State of the World's Minorities 2007 - Australia
|Publisher||Minority Rights Group International|
|Publication Date||4 March 2007|
|Cite as||Minority Rights Group International, State of the World's Minorities 2007 - Australia, 4 March 2007, available at: http://www.refworld.org/docid/48a9712cc.html [accessed 22 July 2014]|
Australia is undergoing a troubled period in its relations with minorities and indigenous peoples. The government appears to be placing a stronger emphasis on 'Australian-ness', emphasizing a 'white' rather than a composite national identity. This reaction, against a backdrop of growing immigration of Asian/Muslim populations (currently close to 8 per cent of the population), is raising tensions in cities such as Sydney, as manifested in the violence on Cronulla Beach in December 2005. Following the same trend, Pauline Hanson, former leader of the One Nation Party, announced plans in December 2006 to make a come-back in the federal elections of 2007 on an anti-immigration platform; she has accused black African immigrants of bringing HIV/Aids to Australia.
Over the last two years, the replacement of the elected Aboriginal and Torres Strait Islander Commission by the government-appointed National Indigenous Council has denied Aboriginal nations (2.4 per cent of the population) effective political participation. Meanwhile, mining and other extractive industries see ever-increasing commercial values in Aboriginal homelands. The Aboriginal and Torres Strait Islander Act of 2005 (with amendments) that came into force in October 2006 needs to be monitored closely in this regard. Despite the landmark 1992 Mabo decision concerning land rights, Australia seemed for a long time to be making little progress in terms of the recognition of native title. However, in October 2006, the Perth High Court ruled in favour of the Noongar people's claim, accepting a native title claim over urban land in the city. Political parties have expressed consternation over the result of the case, and the government has announced that it is preparing to file an appeal. In December 2006, an agreement was struck between the Githabul people and the New South Wales state government to share ownership of World Heritage-listed rainforests covering 6,000 sq km. The resolution of the land rights issue remains the key to reconciliation between Australian settlers and Australia's indigenous peoples.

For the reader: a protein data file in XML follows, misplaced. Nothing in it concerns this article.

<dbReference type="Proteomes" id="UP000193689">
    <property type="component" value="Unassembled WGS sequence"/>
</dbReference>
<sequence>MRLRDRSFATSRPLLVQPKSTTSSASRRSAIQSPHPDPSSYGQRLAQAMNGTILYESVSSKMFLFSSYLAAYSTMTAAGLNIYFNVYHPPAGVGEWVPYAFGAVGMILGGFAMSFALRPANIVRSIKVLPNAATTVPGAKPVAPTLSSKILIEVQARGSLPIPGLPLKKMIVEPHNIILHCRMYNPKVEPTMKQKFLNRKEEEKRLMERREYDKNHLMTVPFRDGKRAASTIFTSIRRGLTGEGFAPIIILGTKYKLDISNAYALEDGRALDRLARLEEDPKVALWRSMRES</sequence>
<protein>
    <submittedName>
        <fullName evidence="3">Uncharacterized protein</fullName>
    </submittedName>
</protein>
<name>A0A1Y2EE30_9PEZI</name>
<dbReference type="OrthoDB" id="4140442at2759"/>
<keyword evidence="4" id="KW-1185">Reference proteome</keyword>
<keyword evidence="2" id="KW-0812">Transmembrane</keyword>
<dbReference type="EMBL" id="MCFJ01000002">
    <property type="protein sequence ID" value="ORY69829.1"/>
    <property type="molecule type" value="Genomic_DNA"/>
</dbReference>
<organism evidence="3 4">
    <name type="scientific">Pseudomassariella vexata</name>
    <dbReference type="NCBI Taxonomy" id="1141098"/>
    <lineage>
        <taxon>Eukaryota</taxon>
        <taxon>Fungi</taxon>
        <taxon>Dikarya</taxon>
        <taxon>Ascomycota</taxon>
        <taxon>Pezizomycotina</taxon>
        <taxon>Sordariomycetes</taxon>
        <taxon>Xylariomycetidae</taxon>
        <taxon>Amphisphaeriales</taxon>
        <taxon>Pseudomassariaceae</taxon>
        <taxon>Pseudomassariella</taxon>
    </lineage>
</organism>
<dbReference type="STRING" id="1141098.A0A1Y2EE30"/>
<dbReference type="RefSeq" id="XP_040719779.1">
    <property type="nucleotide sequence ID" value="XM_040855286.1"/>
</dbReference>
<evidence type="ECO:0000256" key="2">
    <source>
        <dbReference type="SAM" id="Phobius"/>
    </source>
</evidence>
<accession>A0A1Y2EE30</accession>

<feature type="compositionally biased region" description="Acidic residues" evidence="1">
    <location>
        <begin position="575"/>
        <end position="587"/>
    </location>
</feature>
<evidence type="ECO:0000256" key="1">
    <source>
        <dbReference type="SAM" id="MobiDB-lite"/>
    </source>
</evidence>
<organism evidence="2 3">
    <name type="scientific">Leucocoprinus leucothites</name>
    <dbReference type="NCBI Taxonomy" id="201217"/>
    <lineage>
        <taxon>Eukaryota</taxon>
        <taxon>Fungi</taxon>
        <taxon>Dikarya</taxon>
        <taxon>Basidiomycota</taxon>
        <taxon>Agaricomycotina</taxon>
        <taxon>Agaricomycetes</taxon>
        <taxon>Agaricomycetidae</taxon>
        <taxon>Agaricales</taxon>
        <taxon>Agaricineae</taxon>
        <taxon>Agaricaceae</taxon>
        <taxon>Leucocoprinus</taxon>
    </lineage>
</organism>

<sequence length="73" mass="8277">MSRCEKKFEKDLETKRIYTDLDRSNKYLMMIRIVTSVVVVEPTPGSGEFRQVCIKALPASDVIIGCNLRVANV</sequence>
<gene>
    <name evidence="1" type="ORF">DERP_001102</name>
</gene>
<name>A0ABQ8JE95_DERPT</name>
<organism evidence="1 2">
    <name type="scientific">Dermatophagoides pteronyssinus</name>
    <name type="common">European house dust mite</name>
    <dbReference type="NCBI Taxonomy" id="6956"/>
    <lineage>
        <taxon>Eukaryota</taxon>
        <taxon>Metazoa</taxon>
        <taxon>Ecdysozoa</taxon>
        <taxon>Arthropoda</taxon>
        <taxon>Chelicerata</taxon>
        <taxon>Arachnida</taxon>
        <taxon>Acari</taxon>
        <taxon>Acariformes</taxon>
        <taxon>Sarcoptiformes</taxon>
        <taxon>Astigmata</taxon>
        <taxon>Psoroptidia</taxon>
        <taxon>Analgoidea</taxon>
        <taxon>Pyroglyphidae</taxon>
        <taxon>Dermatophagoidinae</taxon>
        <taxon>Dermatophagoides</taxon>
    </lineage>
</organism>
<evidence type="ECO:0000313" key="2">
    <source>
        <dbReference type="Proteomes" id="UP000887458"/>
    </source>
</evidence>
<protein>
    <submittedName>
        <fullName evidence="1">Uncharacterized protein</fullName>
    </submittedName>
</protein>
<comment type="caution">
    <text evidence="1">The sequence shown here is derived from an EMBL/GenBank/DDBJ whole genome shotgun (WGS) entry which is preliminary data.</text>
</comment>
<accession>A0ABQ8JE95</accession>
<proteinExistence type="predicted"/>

Aboriginal life expectancy remains 20 years lower than that of other Australians, some Aboriginal languages are disappearing, and the nations face an array of other social problems. In December 2006, following a court ruling that there was not enough evidence to prosecute police involved in the death of an Aboriginal man in custody, indigenous leaders complained that 'Aboriginal lives can be taken with no consequences.'
Australia's 'Pacific solution' anti-refugee policy has seen it re-interpret its territorial dimensions to avoid responsibilities over intakes of refugees by establishing a 'clearing house' on the island state of Nauru to keep refugees away from the Australian mainland.
The Tasmanian government's apology in 2006 for its role in the Stolen Generations scheme (where Aboriginal children of mixed descent were taken from their families and settled with white families between approximately 1900 and 1969) goes against this trend. The apology, announced alongside a compensation package of AU $4 million (US $3.12 million), provides a model for other states, although thus far they have been reluctant to acknowledge their responsibility for the policies of eugenics that have been perpetrated against the Aboriginal nations for more than a century.